Your tight end position, is it a week by week thing?
COACH FERENTZ: I think all three guys have almost equal potential. They are all very different players, but almost equal potential. And we are counting on all three of them to play well for us. We are going to need that.

When A.J. comes back, is he still number 2?
COACH FERENTZ: I have not even thought about that. We’ll see. We’ll see what happens.

Is he practicing?
COACH FERENTZ: Yeah, he’ll practice. There are two kinds of suspensions I guess; one where you’re banished; and then the other is where you’ll just work on teams over the weekend, do community service and those kind of things. Pay your price; and when you’re done, you’re done and you go back to work.

Penn State, will that be the best defensive team you’ve seen so far?
COACH FERENTZ: No question about that. That’s another constant when you play them. Two things that jump out at you right away, they are kind of obvious but they have four seniors in their back end. Every guy is veteran back there. Every guy has played with a lot of football and played good football.

And then we have had the luxury of having a pretty set defensive line the last two years, three NFL players in that group that are playing right now. If you look at Penn State to me those are the theories that jump out defensively. They have depth in that front, good size athleticism, they play well and they have got a lot of depth.

And then the veteran players in the back end they are giving up 12 points a game as a result of it. That’s not new. Just kind of rotation, a couple of years ago they had really outstanding linebackers and now they are in a little bit of a transition there with their guys.

And they lost a very good player to an injury, one of their linebackers. You know, the end of the day, they always put a good defense together. Like I said, it’s been since the late 60’s, just continues.

For Brad Rogers, is it a matter of him getting back into condition?
COACH FERENTZ: Best way I can put it there, our guys have really been training for nine months and he hasn’t. They have been training since January. Really, he just kind of started up here the last couple of weeks. He’s just been in the shallow end of the pool up until about a week ago and now he’s starting to get some work and what have you.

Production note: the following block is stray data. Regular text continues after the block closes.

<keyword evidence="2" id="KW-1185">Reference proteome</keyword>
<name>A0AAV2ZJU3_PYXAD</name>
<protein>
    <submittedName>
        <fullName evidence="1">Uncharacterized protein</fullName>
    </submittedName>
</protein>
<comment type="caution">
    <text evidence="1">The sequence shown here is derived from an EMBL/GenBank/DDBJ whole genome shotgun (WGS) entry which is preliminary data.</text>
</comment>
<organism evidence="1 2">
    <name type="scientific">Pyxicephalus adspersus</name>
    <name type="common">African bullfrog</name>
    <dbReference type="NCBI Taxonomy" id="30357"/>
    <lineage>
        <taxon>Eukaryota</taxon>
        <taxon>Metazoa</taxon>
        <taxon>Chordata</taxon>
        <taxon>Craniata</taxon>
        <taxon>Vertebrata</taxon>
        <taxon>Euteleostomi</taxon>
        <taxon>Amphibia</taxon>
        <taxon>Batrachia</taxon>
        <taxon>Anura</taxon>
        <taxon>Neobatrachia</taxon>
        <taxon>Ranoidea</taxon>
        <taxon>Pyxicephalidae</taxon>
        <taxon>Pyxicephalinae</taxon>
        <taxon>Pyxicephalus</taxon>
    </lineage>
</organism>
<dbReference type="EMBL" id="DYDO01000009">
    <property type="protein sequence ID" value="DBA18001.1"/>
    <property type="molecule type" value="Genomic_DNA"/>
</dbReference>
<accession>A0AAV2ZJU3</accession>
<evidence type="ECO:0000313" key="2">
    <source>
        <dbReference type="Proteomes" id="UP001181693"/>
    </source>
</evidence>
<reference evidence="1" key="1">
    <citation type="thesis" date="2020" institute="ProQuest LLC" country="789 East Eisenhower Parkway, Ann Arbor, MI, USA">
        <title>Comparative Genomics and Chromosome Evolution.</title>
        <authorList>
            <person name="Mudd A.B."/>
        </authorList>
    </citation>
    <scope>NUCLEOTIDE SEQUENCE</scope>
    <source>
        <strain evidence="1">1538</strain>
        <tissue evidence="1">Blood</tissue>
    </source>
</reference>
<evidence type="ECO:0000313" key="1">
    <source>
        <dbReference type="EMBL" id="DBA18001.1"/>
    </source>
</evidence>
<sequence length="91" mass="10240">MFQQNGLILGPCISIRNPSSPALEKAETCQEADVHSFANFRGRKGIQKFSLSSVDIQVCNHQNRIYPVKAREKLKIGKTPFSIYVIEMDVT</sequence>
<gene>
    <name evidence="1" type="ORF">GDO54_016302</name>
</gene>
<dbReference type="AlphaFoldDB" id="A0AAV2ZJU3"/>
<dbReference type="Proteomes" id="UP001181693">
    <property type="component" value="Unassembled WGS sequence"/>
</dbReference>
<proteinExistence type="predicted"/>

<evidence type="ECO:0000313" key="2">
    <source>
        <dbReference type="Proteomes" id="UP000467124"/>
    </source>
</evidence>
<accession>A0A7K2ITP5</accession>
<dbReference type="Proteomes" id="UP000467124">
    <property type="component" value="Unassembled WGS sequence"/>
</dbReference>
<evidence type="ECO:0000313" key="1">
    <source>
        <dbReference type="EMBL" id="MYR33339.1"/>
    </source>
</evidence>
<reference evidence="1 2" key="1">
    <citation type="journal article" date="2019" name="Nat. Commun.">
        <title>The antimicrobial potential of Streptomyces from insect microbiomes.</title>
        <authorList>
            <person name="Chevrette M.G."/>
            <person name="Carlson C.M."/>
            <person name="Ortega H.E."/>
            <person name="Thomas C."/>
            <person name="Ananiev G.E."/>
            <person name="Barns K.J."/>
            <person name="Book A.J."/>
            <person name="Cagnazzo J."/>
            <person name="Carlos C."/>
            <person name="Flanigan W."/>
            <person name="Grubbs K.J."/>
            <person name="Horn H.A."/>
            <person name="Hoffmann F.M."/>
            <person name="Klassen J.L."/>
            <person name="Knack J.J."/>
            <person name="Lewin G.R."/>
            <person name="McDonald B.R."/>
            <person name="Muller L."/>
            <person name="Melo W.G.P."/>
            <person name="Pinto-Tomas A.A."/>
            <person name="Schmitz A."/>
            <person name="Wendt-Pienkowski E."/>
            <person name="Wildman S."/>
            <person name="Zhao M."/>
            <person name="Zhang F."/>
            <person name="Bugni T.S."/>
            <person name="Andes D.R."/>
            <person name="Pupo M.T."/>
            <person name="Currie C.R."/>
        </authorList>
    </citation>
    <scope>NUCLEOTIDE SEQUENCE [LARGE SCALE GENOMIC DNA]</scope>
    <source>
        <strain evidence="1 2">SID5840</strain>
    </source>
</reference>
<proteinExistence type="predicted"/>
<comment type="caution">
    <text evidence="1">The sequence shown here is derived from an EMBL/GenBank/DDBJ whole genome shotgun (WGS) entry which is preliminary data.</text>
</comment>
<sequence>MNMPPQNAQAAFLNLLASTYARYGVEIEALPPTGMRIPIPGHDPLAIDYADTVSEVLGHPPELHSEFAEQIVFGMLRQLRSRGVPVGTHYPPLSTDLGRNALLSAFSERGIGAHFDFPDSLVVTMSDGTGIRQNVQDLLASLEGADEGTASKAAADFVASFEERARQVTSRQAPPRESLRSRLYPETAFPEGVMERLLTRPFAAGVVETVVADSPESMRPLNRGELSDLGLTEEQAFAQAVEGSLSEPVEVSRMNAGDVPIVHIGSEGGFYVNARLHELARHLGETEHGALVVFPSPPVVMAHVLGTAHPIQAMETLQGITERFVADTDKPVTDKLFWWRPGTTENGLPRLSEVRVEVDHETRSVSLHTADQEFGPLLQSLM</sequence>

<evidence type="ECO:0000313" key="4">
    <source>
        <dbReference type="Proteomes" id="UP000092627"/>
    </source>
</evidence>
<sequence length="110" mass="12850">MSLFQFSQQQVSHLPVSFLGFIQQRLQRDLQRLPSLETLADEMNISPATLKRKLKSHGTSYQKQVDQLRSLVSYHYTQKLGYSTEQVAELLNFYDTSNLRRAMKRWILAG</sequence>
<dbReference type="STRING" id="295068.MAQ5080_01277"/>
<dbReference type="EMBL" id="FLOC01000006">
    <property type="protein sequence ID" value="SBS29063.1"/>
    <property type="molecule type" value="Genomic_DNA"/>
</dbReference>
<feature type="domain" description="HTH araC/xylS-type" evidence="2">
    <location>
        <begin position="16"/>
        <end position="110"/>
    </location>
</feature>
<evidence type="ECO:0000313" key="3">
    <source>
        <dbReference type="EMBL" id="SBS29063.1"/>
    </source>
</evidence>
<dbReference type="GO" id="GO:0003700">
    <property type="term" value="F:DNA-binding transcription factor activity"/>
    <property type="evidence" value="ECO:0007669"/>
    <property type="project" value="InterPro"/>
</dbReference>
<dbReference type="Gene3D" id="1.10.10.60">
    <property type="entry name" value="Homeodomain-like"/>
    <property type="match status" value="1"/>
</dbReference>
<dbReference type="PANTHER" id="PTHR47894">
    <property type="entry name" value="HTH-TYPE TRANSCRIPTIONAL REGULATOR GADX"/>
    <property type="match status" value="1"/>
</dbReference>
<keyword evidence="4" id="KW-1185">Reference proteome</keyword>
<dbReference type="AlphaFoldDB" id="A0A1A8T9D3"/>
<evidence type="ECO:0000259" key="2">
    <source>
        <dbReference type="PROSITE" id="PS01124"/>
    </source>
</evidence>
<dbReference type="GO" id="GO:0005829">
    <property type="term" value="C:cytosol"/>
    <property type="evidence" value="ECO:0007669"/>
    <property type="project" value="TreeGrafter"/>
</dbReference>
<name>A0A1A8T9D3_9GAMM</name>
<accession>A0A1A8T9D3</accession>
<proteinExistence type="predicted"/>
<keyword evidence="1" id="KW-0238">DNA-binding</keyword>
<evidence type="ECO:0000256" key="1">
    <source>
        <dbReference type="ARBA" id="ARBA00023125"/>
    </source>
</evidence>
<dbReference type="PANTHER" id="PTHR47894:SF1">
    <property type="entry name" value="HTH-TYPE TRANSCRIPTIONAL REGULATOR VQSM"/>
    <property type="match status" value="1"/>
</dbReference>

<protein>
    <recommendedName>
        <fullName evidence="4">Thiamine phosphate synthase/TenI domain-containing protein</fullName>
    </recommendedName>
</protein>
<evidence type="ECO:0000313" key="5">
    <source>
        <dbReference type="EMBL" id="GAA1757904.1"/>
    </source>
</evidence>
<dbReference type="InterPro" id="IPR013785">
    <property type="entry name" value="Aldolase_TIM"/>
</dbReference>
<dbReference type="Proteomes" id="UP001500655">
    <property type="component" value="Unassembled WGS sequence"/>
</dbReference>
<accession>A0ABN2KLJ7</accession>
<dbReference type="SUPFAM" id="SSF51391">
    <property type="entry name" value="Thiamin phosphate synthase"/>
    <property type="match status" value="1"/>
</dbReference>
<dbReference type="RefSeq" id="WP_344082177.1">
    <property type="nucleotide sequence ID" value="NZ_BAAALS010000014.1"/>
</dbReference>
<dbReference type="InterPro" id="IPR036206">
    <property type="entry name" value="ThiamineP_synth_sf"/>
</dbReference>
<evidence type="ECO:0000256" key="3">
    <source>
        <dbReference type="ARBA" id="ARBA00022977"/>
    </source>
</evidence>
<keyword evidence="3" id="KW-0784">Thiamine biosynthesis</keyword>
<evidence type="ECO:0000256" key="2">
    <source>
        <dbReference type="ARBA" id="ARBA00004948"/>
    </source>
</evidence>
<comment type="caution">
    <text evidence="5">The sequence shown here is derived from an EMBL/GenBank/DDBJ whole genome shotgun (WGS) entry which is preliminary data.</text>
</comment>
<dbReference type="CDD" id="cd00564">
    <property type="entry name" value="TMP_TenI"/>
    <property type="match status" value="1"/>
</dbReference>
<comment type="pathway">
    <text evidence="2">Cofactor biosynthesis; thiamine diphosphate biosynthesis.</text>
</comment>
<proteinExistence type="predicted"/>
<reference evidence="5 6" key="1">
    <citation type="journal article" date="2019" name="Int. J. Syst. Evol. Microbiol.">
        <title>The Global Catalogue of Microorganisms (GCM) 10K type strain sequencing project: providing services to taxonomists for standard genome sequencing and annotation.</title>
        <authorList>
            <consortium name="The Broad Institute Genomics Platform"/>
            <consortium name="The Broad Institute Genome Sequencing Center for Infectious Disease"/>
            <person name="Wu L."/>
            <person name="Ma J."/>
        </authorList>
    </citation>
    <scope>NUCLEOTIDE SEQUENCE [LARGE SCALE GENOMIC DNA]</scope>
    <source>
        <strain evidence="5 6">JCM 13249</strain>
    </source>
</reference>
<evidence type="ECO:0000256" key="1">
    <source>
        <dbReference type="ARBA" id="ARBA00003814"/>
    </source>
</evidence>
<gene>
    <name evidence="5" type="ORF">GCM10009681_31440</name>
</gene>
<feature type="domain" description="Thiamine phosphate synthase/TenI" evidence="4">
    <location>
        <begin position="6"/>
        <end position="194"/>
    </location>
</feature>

But we are just going to try to be very cautious and slow. Just so you don’t have any hamstring issues or anything like that. Guys break down if they are not in great shape. So we have to be really smart about how much he does and how many plays he would play once he gets to the game field.

Any way to know how quick that nine months could be worn off?
COACH FERENTZ: Yeah, he’s working at it. Shonn Greene, he showed up here whenever that was, like late June I think, and that made history that much more amazing. Basically kind of a painful two months for him, July and August, trying to get in shape. He was trying to catch up from a year’s absence, but he made it, and you know.

So I think things are on progress or on track right now it. It’s great having them back in the field, it’s great to see him in uniform and smiling, that’s a good thing.

So the issues keeping him off the field have been resolved medically?
COACH FERENTZ: Yeah, but the problem is once they were working through that, he couldn’t train, he was doing stuff like I do, which that’s not good for a college football player.

And the last 30 days, how much improvement have you seen with the Iowa team?
COACH FERENTZ: I think particularly we have played probably five good quarters of football. But that’s what we said coming into the season, this is going to be a big five week block for us, just like camp was.

Now the real trick is moving into conference play. These games count for an awful lot and it’s going to be a whole new level of intensity out there. So how are we going to meet that and how are we going to handle it, we have only played one road game, didn’t handle it, that situation too well.